Diana and I have had way too much fun chatting with each other, and can't wait to bring it to you. Make sure to check back frequently for updates on our chat.

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Sunday, March 16, 2008

Guilty Pleasures...

We all have 'em, those movies you can't help but watch. Those cheesy romantic comedies we watch when we're blue, or just not feeling well. Those movies they play on channels like ABC Family and Lifetime. I promise to share mine, if you'll share yours.
Anyone else remember when the first The Cutting Edge came out? I remember loving the movie about the ex-hockey player and the rich-b**ch figure skater. I couldn't help it. There was something about the bad writing, the cheesy dialogue, and the sweet love story. I couldn't help myself.
Which explains why I watch it when it comes on t.v. It doesn't explain why I watch The Cutting Edge 2 when it comes on. But I couldn't help myself! I swear! I mean c'mon! It's the story of their daughter. Anyone who has enjoyed the old romance sagas like the MacGregors will understand my weak willpower.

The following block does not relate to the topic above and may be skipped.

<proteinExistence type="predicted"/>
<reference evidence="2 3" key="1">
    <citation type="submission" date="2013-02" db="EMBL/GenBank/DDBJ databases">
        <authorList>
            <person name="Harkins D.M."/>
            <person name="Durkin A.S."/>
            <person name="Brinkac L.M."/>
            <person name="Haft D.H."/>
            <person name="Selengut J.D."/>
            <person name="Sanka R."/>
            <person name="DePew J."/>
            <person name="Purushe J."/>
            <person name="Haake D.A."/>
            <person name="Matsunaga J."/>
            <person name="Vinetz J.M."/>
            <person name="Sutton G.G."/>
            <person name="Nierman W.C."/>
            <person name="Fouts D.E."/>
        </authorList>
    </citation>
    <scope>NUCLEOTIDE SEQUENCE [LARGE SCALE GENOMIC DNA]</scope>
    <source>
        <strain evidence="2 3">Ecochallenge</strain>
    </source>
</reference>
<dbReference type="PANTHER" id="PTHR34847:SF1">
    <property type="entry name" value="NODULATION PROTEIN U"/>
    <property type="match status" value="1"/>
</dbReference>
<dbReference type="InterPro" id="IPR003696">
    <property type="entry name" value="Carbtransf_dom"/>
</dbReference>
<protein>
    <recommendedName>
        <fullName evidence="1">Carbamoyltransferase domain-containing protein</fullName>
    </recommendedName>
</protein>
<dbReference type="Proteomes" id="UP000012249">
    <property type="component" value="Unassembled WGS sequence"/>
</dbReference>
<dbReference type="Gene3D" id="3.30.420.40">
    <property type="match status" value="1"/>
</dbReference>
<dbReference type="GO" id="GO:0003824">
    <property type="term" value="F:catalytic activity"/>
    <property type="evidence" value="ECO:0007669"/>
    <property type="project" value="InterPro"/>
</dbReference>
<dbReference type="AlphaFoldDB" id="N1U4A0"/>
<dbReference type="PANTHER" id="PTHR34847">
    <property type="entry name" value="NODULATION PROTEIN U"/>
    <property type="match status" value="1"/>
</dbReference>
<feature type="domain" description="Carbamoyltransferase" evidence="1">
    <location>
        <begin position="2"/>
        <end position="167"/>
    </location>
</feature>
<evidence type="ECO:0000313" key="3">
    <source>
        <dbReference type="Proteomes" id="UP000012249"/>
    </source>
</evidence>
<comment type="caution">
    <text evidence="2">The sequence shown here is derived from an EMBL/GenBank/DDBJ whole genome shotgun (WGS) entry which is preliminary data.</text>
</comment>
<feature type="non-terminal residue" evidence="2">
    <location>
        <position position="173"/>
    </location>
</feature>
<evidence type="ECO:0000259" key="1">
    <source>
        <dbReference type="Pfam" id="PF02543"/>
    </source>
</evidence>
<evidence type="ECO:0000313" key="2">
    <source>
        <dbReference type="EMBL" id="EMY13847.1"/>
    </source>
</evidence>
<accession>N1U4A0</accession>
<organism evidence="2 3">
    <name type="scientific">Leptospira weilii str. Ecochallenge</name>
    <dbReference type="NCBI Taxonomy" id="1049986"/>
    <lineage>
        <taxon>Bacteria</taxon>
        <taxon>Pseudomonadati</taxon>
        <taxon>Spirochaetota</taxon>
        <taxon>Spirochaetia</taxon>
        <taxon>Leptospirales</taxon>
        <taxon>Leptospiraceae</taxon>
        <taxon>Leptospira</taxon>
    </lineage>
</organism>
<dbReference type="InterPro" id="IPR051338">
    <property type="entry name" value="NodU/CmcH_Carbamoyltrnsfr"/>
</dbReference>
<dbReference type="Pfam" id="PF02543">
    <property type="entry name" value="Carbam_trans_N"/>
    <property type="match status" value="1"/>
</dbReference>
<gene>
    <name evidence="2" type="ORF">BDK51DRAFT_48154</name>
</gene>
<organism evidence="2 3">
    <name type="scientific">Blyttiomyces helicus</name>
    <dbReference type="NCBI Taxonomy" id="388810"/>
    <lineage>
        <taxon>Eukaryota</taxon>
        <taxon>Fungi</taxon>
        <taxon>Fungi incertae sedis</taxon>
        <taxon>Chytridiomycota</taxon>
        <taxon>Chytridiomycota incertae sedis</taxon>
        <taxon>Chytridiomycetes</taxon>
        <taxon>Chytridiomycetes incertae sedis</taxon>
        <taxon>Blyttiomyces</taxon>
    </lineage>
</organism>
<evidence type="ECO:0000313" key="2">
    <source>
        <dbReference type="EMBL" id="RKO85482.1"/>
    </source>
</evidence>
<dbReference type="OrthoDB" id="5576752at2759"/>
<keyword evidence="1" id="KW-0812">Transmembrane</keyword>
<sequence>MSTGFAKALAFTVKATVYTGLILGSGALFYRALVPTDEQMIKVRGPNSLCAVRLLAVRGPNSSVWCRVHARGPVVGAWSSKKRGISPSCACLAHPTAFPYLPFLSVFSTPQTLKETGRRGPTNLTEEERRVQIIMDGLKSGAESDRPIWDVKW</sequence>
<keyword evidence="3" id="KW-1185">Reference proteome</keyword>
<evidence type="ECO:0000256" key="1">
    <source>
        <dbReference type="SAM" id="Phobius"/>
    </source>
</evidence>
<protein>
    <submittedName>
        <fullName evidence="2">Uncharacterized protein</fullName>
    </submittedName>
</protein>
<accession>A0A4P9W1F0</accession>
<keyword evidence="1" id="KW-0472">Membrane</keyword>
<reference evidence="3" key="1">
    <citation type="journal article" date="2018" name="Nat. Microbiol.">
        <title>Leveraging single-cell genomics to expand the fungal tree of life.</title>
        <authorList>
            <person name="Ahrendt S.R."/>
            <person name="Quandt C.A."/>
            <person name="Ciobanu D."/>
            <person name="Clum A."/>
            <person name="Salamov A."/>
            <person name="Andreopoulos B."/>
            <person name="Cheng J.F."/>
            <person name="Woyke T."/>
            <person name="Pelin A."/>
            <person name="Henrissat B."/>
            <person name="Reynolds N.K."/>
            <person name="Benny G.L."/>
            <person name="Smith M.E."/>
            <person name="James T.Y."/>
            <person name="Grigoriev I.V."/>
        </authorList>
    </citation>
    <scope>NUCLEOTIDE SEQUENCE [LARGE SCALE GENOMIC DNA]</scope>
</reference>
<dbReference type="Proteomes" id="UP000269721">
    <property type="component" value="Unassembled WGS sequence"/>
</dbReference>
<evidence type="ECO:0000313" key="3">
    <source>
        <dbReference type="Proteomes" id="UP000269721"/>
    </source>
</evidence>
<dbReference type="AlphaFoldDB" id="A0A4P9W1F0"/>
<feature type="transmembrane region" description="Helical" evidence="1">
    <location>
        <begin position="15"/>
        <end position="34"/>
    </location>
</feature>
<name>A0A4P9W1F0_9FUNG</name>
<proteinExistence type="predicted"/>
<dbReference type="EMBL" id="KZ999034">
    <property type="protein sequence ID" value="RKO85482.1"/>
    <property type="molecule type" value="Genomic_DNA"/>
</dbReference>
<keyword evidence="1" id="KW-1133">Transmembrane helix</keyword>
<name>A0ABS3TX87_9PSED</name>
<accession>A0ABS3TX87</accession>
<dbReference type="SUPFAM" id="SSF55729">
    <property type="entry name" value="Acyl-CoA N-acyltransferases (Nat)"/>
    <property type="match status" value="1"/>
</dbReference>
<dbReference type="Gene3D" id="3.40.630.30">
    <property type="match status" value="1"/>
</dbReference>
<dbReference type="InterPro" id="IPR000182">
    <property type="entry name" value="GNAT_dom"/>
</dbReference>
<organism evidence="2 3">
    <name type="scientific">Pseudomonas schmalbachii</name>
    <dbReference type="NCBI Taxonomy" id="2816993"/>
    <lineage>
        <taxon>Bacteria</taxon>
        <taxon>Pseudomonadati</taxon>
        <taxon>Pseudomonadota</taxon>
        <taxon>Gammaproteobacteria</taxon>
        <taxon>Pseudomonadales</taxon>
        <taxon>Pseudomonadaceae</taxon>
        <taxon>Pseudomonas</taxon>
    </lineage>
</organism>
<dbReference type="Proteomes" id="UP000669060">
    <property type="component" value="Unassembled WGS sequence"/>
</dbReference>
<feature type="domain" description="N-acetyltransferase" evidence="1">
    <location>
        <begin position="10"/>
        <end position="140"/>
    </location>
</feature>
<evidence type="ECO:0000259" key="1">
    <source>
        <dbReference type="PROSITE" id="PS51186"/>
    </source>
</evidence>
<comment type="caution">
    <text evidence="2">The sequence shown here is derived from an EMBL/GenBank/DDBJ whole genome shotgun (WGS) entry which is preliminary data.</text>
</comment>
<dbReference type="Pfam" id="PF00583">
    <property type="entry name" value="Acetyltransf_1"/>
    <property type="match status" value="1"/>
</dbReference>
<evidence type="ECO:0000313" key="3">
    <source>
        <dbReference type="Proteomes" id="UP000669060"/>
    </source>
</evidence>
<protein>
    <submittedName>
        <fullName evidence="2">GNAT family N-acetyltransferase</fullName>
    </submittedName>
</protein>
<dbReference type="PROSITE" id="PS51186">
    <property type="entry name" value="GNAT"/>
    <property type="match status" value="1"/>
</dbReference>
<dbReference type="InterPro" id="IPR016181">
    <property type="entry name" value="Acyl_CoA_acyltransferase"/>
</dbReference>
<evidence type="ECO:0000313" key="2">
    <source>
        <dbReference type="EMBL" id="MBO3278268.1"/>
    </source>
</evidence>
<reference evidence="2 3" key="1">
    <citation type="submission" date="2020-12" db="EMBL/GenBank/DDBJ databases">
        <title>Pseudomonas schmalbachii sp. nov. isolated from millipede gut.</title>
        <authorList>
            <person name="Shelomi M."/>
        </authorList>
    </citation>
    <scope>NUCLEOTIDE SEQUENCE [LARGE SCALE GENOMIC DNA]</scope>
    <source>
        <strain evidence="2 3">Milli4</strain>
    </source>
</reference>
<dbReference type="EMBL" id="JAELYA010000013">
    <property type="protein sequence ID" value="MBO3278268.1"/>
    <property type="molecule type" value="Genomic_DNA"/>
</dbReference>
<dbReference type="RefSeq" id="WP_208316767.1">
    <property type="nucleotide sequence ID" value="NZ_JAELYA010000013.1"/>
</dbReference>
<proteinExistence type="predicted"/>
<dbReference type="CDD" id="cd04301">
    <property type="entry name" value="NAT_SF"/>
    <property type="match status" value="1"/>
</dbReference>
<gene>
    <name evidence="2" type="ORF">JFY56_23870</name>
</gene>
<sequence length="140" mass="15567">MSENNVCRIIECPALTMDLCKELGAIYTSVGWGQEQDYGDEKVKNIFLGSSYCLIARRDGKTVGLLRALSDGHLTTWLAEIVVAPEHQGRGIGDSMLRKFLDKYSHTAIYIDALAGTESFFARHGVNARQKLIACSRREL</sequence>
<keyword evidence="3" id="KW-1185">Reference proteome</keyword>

None of this explains why I felt compelled to watch the third installment tonight. I could blame spaghetti brain from report cards, or simple exhaustion. I could try to make you think that there was nothing better on television. All would be true, yet all would be a lie. The simple fact is that these are my guilty pleasures. Cheesy romantic comedies with predictable dialogue and expected results. I just can't help myself.
So, now it's your turn. What's yours?

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I am happy to announce I'm finally free of report least until June. But we won't speak of it.
Still, I'm done with the bane of my existance and spring has sprung...sort of. It's still nice and cool out, but the cherry blossoms have begun to bloom, and the sun shines more and more frequently. I love it!